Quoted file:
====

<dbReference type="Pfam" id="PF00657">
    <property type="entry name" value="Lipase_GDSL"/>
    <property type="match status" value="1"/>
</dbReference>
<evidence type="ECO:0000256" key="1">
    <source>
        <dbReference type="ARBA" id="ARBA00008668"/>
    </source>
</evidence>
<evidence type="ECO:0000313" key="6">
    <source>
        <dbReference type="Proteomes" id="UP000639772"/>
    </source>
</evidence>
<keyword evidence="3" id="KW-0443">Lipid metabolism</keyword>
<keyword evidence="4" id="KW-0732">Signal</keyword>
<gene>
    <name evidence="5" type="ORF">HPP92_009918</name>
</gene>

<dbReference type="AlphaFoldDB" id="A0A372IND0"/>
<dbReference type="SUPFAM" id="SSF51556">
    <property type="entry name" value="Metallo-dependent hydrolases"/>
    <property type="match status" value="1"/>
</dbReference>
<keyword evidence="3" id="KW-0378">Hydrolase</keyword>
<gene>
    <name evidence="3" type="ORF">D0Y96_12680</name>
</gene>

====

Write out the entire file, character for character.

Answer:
<dbReference type="Pfam" id="PF00657">
    <property type="entry name" value="Lipase_GDSL"/>
    <property type="match status" value="1"/>
</dbReference>
<evidence type="ECO:0000256" key="1">
    <source>
        <dbReference type="ARBA" id="ARBA00008668"/>
    </source>
</evidence>
<evidence type="ECO:0000313" key="6">
    <source>
        <dbReference type="Proteomes" id="UP000639772"/>
    </source>
</evidence>
<keyword evidence="3" id="KW-0443">Lipid metabolism</keyword>
<keyword evidence="4" id="KW-0732">Signal</keyword>
<gene>
    <name evidence="5" type="ORF">HPP92_009918</name>
</gene>

<dbReference type="AlphaFoldDB" id="A0A372IND0"/>
<dbReference type="SUPFAM" id="SSF51556">
    <property type="entry name" value="Metallo-dependent hydrolases"/>
    <property type="match status" value="1"/>
</dbReference>
<keyword evidence="3" id="KW-0378">Hydrolase</keyword>
<gene>
    <name evidence="3" type="ORF">D0Y96_12680</name>
</gene>